I found them comfortable while hiking in the 60s F (15-20 C). Once it
reached the low to mid 70s F (22-24 C) they began to get hot. Honestly,
I'm not sure whether my hands don't sweat wearing them in lower
temperatures, or whether they wick the sweat away, because in either
case, my hands don't emerge feeling sticky or grimy. The only time I
felt sweaty in them was in Hawaii Volcanoes National Park when we were
hiking down to the beach, and the mercury began to rise above 75 F (24
C) or so. While hiking, I would rate these gloves as comfortable from
20-70 F (-5 to 22 C); while resting however, these gloves are not
comfortable at anything below 40 F (4 C) or so--I wanted to either pull
on a pair of shells, or get on the trail again.
These gloves are supposed to be wind-resistant; but they use that term
rather loosely as I felt anything more significant than a puff. While
riding my bicycle around campus in the 30s and 40s F (-1 to 10 C), these
gloves help a little, but my hands are inevitably chilled. Once I was in
the 50s F (10-15 C) however, they were ok on a bike (which is on average
15-40 mph or 30-60 kph). Higher aerobic activities like backpacking are
different here. While we were hiking on a ridgetop on the Smokies, even
with the wind, they were ok for me while packing in the 20s F (-6 to -2
C). With significant wind however, I found that they chill very, very
fast. Keeping breaks short or shell gloves handy solves the problem and
is good for thermal (and therefore food) efficiency.
Despite being liners, these gloves reduce dexterity somewhat. However,
with adequate patience I was able to do most camp chores in these
gloves. The cow leather is sticky, which helps when hanging on to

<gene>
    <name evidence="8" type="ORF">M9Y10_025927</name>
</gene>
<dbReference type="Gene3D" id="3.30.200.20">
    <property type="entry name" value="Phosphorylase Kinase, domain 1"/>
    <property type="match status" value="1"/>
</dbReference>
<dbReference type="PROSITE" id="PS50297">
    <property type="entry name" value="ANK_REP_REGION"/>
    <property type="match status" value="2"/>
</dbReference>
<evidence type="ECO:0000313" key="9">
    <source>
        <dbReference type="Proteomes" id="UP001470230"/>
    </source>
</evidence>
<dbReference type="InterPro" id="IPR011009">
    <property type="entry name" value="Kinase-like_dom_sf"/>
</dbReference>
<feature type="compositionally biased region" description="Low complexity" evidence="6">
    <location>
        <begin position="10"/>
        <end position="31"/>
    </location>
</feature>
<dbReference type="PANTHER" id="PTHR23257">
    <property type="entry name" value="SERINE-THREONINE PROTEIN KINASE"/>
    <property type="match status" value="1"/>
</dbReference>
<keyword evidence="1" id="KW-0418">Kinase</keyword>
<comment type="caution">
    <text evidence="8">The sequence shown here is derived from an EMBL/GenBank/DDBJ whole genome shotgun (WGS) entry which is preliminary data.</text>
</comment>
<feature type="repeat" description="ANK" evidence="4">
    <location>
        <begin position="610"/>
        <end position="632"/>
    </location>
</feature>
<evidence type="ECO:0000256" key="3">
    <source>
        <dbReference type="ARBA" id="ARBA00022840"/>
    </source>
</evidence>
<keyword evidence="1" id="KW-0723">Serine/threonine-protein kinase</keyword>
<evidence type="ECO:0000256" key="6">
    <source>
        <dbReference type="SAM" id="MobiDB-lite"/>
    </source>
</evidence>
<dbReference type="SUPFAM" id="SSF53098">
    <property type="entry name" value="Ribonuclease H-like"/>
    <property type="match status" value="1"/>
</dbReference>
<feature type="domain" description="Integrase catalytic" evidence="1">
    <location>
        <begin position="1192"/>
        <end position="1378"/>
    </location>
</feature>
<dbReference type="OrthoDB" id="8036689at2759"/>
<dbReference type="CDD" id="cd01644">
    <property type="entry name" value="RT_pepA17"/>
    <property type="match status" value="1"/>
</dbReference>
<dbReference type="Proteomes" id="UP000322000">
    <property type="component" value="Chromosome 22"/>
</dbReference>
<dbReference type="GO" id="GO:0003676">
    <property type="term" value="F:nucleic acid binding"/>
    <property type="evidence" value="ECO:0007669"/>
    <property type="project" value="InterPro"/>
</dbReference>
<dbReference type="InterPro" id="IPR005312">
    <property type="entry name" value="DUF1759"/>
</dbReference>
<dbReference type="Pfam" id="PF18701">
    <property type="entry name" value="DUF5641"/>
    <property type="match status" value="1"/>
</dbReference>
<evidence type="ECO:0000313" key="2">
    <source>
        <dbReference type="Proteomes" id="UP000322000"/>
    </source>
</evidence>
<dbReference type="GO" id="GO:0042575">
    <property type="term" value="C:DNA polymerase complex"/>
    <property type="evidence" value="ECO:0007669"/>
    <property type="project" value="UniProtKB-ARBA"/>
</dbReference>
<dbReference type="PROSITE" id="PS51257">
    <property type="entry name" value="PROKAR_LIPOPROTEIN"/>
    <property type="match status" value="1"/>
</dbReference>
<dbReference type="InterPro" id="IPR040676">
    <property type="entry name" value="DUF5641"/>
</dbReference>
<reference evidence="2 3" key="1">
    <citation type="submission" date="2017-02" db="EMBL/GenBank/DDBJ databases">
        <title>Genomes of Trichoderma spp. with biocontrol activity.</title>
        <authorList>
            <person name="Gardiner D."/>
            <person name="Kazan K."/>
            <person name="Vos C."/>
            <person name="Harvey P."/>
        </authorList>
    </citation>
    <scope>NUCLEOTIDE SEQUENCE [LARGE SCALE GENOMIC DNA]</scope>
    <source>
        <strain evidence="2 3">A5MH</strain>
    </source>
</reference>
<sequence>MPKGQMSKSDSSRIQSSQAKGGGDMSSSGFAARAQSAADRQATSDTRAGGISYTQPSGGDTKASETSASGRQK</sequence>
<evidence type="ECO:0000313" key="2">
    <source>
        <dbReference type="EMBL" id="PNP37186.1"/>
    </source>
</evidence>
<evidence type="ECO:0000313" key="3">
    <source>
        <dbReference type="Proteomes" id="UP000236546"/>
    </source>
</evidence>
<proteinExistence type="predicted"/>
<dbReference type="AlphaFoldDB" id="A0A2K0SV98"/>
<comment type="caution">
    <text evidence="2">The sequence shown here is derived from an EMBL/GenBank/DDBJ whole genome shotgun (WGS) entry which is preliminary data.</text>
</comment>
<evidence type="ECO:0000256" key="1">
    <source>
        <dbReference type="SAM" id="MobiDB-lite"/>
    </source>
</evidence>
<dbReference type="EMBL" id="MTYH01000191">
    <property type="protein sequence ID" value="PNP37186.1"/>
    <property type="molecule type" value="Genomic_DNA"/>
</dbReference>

something slippery, e.g. trekking pole shafts. The grip of the fingers
is just ok as the material feels a bit slick, but it worked fine for
most tasks. In warmer temperatures, I found it faster to take them off
and do my laces. It would be nice to have an all-leather grip, though
this would compromise comfort on the fingers a little (with all the
necessary sewing), but still something that Black Diamond should
consider perhaps. I, at least, would be willing to pay a few bucks more
for the added functionality and durability.
Overall, I would give these gloves a 9.8/10 for versatility and
performance. Apart from the grip, I can barely imagine them being
The durability of these
gloves, however, is somewhat suspect to me. I am by no means a
gentle-user of my gear. I wouldn't say I exactly trash my stuff, but
when I plunk down that much green for something, I expect it to last for
awhile, and do a good job at it too. Two issues: 1) After only 3 months
of use, there is more pilling appearing on my pair of gloves than I
would like. 2) The gloves developed a hole in the finger tip of the
index finger of one of them. I was not doing anything particularly
abnormal or strenuous so I suspect the material just wore through.
These gloves are so good however, that I returned this pair I am
reviewing to the retailer. They promptly sent me a new pair and I can
only hope it lasts a little longer. After using these gloves I can
hardly bear the sight of those old clumsy fleece gloves that are barely
warmer and so much bulkier. I notice that Black Diamond also sells two
other versions with thicker and thinner Power Stretch: Inner Core, and
Thinner Core--as well as a windblocking fleece glove, the Jetstream. I
tried about 6 or 7 different brands of liner-type gloves at an outfitter
and liked these best. Moreover, of all the Power Stretch gloves, these
are the lowest priced. When buying these kinds of things, however, I
have to say that there is no substitute for going to the store and
trying them on.
|A lil hole...
THINGS I LIKE
- Fantastic performance.
- Great versatility, 20-70 F or -6-21 C comfort while packing; maybe
40-80 F or 5-27 C or so while resting.
- Good workmanship overall.
THINGS I DON'T LIKE
- Pilling and durability
- Not particularly wind-resistant.
- Some minor finishing problems.
Asbury Theological Seminary
February 18, 2008